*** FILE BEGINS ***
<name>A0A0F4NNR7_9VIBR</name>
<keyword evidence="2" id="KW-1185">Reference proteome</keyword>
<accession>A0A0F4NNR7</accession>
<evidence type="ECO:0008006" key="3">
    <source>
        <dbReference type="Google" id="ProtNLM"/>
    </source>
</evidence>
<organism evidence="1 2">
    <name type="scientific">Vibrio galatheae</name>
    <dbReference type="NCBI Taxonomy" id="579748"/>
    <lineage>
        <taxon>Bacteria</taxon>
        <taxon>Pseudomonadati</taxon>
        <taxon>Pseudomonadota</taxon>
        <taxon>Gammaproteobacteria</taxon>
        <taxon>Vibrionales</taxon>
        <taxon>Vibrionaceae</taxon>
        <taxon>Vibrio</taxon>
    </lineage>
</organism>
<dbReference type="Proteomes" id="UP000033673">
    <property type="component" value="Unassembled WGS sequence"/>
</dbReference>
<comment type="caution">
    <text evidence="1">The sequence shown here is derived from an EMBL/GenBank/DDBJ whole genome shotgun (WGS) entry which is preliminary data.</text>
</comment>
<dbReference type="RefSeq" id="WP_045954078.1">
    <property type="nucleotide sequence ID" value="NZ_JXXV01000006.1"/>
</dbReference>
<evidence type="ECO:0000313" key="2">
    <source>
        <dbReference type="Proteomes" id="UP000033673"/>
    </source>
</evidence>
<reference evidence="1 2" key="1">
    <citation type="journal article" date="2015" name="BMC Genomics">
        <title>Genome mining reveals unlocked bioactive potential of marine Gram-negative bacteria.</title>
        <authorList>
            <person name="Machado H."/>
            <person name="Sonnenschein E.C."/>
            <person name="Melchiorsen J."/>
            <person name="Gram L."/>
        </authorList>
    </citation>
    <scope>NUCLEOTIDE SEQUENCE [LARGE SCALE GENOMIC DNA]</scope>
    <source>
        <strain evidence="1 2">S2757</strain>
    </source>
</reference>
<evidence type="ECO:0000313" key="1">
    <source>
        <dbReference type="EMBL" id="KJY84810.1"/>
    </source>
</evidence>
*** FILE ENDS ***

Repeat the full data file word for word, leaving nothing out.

<name>A0A0F4NNR7_9VIBR</name>
<keyword evidence="2" id="KW-1185">Reference proteome</keyword>
<accession>A0A0F4NNR7</accession>
<evidence type="ECO:0008006" key="3">
    <source>
        <dbReference type="Google" id="ProtNLM"/>
    </source>
</evidence>
<organism evidence="1 2">
    <name type="scientific">Vibrio galatheae</name>
    <dbReference type="NCBI Taxonomy" id="579748"/>
    <lineage>
        <taxon>Bacteria</taxon>
        <taxon>Pseudomonadati</taxon>
        <taxon>Pseudomonadota</taxon>
        <taxon>Gammaproteobacteria</taxon>
        <taxon>Vibrionales</taxon>
        <taxon>Vibrionaceae</taxon>
        <taxon>Vibrio</taxon>
    </lineage>
</organism>
<dbReference type="Proteomes" id="UP000033673">
    <property type="component" value="Unassembled WGS sequence"/>
</dbReference>
<comment type="caution">
    <text evidence="1">The sequence shown here is derived from an EMBL/GenBank/DDBJ whole genome shotgun (WGS) entry which is preliminary data.</text>
</comment>
<dbReference type="RefSeq" id="WP_045954078.1">
    <property type="nucleotide sequence ID" value="NZ_JXXV01000006.1"/>
</dbReference>
<evidence type="ECO:0000313" key="2">
    <source>
        <dbReference type="Proteomes" id="UP000033673"/>
    </source>
</evidence>
<reference evidence="1 2" key="1">
    <citation type="journal article" date="2015" name="BMC Genomics">
        <title>Genome mining reveals unlocked bioactive potential of marine Gram-negative bacteria.</title>
        <authorList>
            <person name="Machado H."/>
            <person name="Sonnenschein E.C."/>
            <person name="Melchiorsen J."/>
            <person name="Gram L."/>
        </authorList>
    </citation>
    <scope>NUCLEOTIDE SEQUENCE [LARGE SCALE GENOMIC DNA]</scope>
    <source>
        <strain evidence="1 2">S2757</strain>
    </source>
</reference>
<evidence type="ECO:0000313" key="1">
    <source>
        <dbReference type="EMBL" id="KJY84810.1"/>
    </source>
</evidence>